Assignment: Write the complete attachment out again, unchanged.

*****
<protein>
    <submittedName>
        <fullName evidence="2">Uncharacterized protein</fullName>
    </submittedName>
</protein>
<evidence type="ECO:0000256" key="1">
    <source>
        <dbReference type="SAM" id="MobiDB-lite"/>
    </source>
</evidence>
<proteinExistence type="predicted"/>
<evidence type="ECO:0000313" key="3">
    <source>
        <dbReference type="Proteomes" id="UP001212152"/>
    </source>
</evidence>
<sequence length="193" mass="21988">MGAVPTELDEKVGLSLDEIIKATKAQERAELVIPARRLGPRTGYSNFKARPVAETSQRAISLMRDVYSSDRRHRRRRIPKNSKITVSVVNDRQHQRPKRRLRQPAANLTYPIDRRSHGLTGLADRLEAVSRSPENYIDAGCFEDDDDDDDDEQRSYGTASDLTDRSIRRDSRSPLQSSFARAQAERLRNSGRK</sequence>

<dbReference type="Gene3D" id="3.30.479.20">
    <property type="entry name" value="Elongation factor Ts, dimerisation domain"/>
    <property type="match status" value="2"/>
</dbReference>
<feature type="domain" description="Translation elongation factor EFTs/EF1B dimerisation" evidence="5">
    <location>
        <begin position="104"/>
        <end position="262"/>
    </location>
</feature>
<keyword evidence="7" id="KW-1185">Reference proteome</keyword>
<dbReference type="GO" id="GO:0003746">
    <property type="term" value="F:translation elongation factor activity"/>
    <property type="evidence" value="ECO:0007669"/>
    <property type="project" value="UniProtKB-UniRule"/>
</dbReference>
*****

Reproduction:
<protein>
    <submittedName>
        <fullName evidence="2">Uncharacterized protein</fullName>
    </submittedName>
</protein>
<evidence type="ECO:0000256" key="1">
    <source>
        <dbReference type="SAM" id="MobiDB-lite"/>
    </source>
</evidence>
<proteinExistence type="predicted"/>
<evidence type="ECO:0000313" key="3">
    <source>
        <dbReference type="Proteomes" id="UP001212152"/>
    </source>
</evidence>
<sequence length="193" mass="21988">MGAVPTELDEKVGLSLDEIIKATKAQERAELVIPARRLGPRTGYSNFKARPVAETSQRAISLMRDVYSSDRRHRRRRIPKNSKITVSVVNDRQHQRPKRRLRQPAANLTYPIDRRSHGLTGLADRLEAVSRSPENYIDAGCFEDDDDDDDDEQRSYGTASDLTDRSIRRDSRSPLQSSFARAQAERLRNSGRK</sequence>

<dbReference type="Gene3D" id="3.30.479.20">
    <property type="entry name" value="Elongation factor Ts, dimerisation domain"/>
    <property type="match status" value="2"/>
</dbReference>
<feature type="domain" description="Translation elongation factor EFTs/EF1B dimerisation" evidence="5">
    <location>
        <begin position="104"/>
        <end position="262"/>
    </location>
</feature>
<keyword evidence="7" id="KW-1185">Reference proteome</keyword>
<dbReference type="GO" id="GO:0003746">
    <property type="term" value="F:translation elongation factor activity"/>
    <property type="evidence" value="ECO:0007669"/>
    <property type="project" value="UniProtKB-UniRule"/>
</dbReference>